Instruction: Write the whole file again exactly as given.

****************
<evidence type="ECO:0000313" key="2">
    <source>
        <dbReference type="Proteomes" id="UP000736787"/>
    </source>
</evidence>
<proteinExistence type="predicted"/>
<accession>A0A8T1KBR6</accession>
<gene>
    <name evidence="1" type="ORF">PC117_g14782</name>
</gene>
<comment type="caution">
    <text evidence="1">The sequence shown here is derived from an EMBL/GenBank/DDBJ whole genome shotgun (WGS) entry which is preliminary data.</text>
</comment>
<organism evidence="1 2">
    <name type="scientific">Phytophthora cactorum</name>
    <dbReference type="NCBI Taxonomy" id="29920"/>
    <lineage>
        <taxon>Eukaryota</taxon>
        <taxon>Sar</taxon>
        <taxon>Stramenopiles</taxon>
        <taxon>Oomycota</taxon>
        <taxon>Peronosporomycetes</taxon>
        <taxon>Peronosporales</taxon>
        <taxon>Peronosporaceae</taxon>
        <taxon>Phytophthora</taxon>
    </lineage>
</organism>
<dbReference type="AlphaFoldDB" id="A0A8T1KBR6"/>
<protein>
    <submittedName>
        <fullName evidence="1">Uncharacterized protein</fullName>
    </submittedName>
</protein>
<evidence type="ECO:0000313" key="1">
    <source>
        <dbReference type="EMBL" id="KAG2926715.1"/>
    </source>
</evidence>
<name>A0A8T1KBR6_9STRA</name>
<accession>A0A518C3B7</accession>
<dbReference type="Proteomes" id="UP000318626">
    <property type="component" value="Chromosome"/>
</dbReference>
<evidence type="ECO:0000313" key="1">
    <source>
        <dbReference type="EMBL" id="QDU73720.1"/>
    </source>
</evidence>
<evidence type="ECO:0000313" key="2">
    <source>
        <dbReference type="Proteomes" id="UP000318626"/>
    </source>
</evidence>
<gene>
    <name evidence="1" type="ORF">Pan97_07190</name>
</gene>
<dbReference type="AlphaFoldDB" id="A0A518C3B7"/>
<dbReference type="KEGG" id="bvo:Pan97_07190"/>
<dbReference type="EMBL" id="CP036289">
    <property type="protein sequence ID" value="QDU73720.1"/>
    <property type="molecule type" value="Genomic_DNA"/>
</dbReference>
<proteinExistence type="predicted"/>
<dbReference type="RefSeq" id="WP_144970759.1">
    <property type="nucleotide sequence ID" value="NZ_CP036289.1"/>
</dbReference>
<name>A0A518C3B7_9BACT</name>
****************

<evidence type="ECO:0000313" key="2">
    <source>
        <dbReference type="Proteomes" id="UP000736787"/>
    </source>
</evidence>
<proteinExistence type="predicted"/>
<accession>A0A8T1KBR6</accession>
<gene>
    <name evidence="1" type="ORF">PC117_g14782</name>
</gene>
<comment type="caution">
    <text evidence="1">The sequence shown here is derived from an EMBL/GenBank/DDBJ whole genome shotgun (WGS) entry which is preliminary data.</text>
</comment>
<organism evidence="1 2">
    <name type="scientific">Phytophthora cactorum</name>
    <dbReference type="NCBI Taxonomy" id="29920"/>
    <lineage>
        <taxon>Eukaryota</taxon>
        <taxon>Sar</taxon>
        <taxon>Stramenopiles</taxon>
        <taxon>Oomycota</taxon>
        <taxon>Peronosporomycetes</taxon>
        <taxon>Peronosporales</taxon>
        <taxon>Peronosporaceae</taxon>
        <taxon>Phytophthora</taxon>
    </lineage>
</organism>
<dbReference type="AlphaFoldDB" id="A0A8T1KBR6"/>
<protein>
    <submittedName>
        <fullName evidence="1">Uncharacterized protein</fullName>
    </submittedName>
</protein>
<evidence type="ECO:0000313" key="1">
    <source>
        <dbReference type="EMBL" id="KAG2926715.1"/>
    </source>
</evidence>
<name>A0A8T1KBR6_9STRA</name>
<accession>A0A518C3B7</accession>
<dbReference type="Proteomes" id="UP000318626">
    <property type="component" value="Chromosome"/>
</dbReference>
<evidence type="ECO:0000313" key="1">
    <source>
        <dbReference type="EMBL" id="QDU73720.1"/>
    </source>
</evidence>
<evidence type="ECO:0000313" key="2">
    <source>
        <dbReference type="Proteomes" id="UP000318626"/>
    </source>
</evidence>
<gene>
    <name evidence="1" type="ORF">Pan97_07190</name>
</gene>
<dbReference type="AlphaFoldDB" id="A0A518C3B7"/>
<dbReference type="KEGG" id="bvo:Pan97_07190"/>
<dbReference type="EMBL" id="CP036289">
    <property type="protein sequence ID" value="QDU73720.1"/>
    <property type="molecule type" value="Genomic_DNA"/>
</dbReference>
<proteinExistence type="predicted"/>
<dbReference type="RefSeq" id="WP_144970759.1">
    <property type="nucleotide sequence ID" value="NZ_CP036289.1"/>
</dbReference>
<name>A0A518C3B7_9BACT</name>